Don’t think I could recover or get back to work without medication, so that was the first thing I realized. Second was to ease into certain types of work that I felt I could do. Started picking up odd jobs through Freelancer/UpWork so I could work remotely and start to build confidence again. At present I’m still part time, hoping in a few months to be close to full time, but still working remotely from home.

Nowadays I’d actually rather be moving around outside than staring at computer screen.


Forgot to mention- it is because of the financial need to keep working, that I’ve had issues with trialling preventative meds. In order to get to higher therapeutic doses, it seems I must endure side effects that hamper my ability to commute and work. It’s also the reason I regularly take clonazepam at a low dose. It has allowed me to keep working, with no side effects. It is, however, a very addictive drug and can be extremely difficult to stop. I keep my dose at the lowest amount to avoid this. Not recommending this, just sharing that sometimes we do what we have to survive.


I’ve worked full time since this started 5 1/2 years ago. It hasn’t always been easy, in fact it’s been downright difficult at times. I work in an office and the overhead lights kill me, as does staring at a computer screen.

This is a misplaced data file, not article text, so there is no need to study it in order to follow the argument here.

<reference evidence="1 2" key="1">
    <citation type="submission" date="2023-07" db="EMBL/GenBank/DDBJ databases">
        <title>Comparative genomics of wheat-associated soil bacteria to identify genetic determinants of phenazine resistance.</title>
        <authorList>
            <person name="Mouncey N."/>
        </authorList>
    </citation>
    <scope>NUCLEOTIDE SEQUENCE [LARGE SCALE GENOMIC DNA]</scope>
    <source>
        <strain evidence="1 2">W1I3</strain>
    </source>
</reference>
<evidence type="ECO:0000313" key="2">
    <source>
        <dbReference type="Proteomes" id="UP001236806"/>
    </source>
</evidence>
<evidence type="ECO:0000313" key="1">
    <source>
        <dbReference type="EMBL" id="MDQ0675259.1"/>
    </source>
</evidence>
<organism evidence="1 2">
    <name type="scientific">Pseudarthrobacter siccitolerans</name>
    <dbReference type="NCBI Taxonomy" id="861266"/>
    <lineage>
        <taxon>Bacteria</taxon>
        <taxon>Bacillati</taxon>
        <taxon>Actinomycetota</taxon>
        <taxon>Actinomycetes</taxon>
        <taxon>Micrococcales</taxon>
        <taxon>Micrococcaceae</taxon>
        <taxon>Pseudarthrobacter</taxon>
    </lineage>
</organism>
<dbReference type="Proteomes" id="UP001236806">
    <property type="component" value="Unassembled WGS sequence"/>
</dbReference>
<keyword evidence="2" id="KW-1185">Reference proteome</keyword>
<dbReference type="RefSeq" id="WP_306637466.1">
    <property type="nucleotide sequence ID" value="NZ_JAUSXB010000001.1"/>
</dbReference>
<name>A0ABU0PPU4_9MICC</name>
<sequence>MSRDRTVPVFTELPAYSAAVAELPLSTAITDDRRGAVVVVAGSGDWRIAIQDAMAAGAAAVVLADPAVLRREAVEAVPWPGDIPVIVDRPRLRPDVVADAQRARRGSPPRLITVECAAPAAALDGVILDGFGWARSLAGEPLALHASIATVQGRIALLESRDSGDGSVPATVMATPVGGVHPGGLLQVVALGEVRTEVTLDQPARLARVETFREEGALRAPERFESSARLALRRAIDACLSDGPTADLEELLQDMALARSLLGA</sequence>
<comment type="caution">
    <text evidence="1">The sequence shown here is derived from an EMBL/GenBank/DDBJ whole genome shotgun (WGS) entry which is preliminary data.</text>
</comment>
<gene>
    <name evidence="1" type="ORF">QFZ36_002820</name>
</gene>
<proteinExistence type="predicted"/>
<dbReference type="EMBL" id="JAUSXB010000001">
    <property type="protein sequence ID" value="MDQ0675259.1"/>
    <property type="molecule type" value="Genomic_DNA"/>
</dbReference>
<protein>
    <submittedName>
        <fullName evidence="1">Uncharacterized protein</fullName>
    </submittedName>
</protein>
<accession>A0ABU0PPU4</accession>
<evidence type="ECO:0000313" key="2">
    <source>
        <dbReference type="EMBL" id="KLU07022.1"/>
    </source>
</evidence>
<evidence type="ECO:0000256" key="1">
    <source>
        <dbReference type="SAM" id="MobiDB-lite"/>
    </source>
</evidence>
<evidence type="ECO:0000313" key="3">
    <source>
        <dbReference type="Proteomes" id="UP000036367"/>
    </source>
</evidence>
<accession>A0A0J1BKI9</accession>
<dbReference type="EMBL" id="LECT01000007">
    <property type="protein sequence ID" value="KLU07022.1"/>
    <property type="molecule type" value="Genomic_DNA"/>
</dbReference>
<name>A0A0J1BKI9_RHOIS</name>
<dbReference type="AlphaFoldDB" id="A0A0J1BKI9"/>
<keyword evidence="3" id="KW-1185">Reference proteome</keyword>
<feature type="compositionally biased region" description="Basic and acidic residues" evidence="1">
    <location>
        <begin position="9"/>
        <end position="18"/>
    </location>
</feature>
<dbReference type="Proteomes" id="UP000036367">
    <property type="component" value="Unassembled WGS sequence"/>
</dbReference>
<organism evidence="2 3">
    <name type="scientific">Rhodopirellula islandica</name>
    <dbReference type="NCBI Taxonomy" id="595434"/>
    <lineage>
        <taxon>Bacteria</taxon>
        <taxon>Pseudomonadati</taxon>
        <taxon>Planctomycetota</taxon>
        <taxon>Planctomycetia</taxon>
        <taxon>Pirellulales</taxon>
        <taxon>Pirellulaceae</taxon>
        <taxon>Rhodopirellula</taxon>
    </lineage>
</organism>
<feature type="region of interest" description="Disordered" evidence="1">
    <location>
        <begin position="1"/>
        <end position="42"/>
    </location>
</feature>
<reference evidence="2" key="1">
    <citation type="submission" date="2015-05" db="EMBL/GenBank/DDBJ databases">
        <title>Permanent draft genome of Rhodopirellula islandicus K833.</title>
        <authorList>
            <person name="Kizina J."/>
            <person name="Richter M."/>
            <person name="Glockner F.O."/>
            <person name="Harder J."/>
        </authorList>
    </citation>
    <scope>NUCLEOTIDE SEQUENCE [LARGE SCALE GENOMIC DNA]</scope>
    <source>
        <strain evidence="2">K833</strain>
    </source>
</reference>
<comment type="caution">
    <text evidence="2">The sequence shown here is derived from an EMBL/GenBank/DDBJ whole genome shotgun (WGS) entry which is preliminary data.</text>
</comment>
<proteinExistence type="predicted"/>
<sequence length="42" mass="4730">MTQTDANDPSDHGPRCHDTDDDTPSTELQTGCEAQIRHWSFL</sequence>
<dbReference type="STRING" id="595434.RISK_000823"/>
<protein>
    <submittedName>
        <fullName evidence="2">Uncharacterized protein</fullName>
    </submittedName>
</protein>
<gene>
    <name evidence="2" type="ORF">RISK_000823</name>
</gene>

Things have gradually gotten better as my situation has improved. At first all I could do was work then go home and go to sleep for the rest of the day. Now I can work a full day, go to the gym in the evening and still have some down time before bed.

Some days are better than others, but medication has helped me improve to the point where I am 70-80% on a good day and that’s enough to get me through the day. As others have said, work has often times been a welcome distraction from this whole ordeal


This is pretty close to where I’m at. I still scaled back some to allow for the day or so a week (in daily cumulative hours) that I just can’t work. Because of MAV and other health issues I’ve averaged 86 doctors appointments a year for three years. If I wasn’t working for myself, I’d be unemployable.